UNITED NATIONS : Chief urges world to stamp out religious persecution in all its forms and manifestations.

Secretary General Antonio Guterres urged the world on the first international day to remember the victims of religious persecution to ''step-up to stomp out anti-Semitism, anti-Muslim hatred, the prosecution of Christians and other religious groups.''

The UN chief on Thursday cited a rise in the attacks against individuals and groups around the world, saying ''Jews have been murdered in Synagogues, their gravestones defaced with swastikas, Muslims gunned down in Mosques, their religious sites vandalized; Christians killed at prayers their Churches torched.''

Guterres said the International Day Commemorating the Victims of Acts of Violence Based on Religion and Belief was an opportunity to show support for doing ''all in our power to prevent such attacks and demanding that those responsible be held accountable.''

He urged people everywhere to  resist and reject those who ''falsely and maliciously invoke religion to build misconceptions, fuel division and spread fear and hatred.''

Fifteen UN Human Rights experts marked the day with a call on all countries to ensure that religions and beliefs are not used to violate human rights - and to combat religious extremism.

The independent experts appointed by the UN Human Rights Council said in a joint statement that  ''the right to freedom of thought, conscience and religion or belief is is misunderstood as protecting religions and belief instead of the people with the belief and those without.''

The experts, om issues ranging from freedom of religion to minorities to violence against women, emphasized the words of the General Assembly resolution sponsored by Poland and adopted in June that established the International day on Aug 22.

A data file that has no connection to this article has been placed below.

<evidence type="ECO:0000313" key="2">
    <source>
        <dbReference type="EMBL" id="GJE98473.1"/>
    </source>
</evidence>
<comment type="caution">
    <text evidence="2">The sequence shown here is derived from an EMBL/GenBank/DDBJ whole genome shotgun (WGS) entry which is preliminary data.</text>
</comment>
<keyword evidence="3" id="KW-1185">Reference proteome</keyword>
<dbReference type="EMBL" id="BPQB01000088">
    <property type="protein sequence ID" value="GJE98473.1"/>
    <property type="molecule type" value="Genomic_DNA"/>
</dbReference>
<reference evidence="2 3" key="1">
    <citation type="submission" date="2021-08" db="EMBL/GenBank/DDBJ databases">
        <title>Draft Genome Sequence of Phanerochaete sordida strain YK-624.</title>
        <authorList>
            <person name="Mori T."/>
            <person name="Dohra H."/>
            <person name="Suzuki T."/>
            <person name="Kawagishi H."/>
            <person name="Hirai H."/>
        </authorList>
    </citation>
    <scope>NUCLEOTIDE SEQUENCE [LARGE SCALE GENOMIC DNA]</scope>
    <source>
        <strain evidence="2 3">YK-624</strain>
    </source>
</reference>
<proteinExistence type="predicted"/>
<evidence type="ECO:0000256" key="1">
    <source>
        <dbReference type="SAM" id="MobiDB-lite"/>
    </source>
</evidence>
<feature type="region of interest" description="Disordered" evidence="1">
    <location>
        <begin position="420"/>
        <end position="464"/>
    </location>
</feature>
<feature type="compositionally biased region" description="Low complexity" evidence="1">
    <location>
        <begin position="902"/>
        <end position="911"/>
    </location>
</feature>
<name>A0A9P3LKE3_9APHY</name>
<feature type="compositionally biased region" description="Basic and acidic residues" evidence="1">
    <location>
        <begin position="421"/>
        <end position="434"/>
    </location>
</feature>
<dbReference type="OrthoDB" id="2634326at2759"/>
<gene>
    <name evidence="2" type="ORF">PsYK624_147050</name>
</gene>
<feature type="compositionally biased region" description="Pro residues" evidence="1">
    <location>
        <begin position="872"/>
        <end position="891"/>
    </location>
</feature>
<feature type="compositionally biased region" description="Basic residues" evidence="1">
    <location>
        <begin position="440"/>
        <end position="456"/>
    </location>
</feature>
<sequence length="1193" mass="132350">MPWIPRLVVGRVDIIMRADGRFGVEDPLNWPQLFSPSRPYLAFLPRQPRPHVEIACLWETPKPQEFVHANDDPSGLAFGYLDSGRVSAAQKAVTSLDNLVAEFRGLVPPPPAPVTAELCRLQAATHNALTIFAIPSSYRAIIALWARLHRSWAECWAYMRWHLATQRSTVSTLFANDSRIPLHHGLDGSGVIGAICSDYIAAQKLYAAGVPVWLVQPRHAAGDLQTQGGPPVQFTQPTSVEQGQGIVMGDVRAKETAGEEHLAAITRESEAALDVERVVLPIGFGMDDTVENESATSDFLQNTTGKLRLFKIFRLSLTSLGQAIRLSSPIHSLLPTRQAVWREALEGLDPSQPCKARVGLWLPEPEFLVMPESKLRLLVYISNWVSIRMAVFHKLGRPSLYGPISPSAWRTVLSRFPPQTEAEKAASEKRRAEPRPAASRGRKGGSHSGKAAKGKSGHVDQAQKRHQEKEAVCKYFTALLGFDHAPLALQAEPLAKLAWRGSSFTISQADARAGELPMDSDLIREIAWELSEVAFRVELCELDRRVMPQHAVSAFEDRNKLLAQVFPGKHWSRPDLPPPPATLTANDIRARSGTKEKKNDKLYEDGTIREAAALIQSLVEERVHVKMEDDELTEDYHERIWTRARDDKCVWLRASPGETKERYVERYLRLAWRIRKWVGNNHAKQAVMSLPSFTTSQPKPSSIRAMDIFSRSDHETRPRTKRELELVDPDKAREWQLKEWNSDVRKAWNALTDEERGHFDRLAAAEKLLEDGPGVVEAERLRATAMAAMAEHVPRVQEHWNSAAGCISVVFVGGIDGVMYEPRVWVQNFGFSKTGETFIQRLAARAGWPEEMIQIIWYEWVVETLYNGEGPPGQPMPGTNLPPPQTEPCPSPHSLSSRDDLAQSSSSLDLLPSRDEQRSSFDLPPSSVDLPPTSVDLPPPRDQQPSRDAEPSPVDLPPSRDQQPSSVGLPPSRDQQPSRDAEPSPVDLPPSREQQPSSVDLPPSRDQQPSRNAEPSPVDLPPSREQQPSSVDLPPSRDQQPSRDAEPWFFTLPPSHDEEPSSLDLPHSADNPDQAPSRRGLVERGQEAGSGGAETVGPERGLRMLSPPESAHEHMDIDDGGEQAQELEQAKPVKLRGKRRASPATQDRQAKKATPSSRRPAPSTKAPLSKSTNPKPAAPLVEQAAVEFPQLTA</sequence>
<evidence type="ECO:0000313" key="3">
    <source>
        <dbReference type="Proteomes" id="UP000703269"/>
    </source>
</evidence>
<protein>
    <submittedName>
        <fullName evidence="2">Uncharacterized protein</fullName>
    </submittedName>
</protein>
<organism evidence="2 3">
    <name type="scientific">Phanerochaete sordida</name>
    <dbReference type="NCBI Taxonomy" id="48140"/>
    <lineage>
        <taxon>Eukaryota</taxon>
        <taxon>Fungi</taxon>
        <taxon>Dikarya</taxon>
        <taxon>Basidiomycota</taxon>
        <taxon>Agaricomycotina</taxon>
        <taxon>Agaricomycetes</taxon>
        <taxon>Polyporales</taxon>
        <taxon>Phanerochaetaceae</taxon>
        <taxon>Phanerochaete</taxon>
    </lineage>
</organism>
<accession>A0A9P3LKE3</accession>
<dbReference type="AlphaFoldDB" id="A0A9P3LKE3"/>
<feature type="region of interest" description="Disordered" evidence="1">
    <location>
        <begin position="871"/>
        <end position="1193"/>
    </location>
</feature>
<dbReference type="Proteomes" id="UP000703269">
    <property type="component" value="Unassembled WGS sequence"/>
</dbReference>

It said that  ''terrorism and violent extremism in all is forms and manifestations cannot and should not be associated with any religion, nationality, civilization or ethnic group.''

At an informal UN Security Council meeting marking the day, UN human rights chief Michelle Bachelet, said by video from Geneva that ''despite, much progress, I am deeply alarmed by the worldwide rise of xenophobia, racism, religious intolerance that is menacing to our lives,'' as well as to democracy, social instability, and peace.

''If we can't accept diversity, there shall be no peace in the world,'' she said.

Bachelet said a key to trying to combat religious persecution is to look for ''early warning signs'' like discrimination and words of intolerance and take early action.

Samuel Brownback, the US Ambassador at large for religious freedom. told the council that according to the Pew Forum : ''83% of the global community live in countries with  high or very high restrictions on the free practice of faith - and its getting worse and not better.''  [Agencies]


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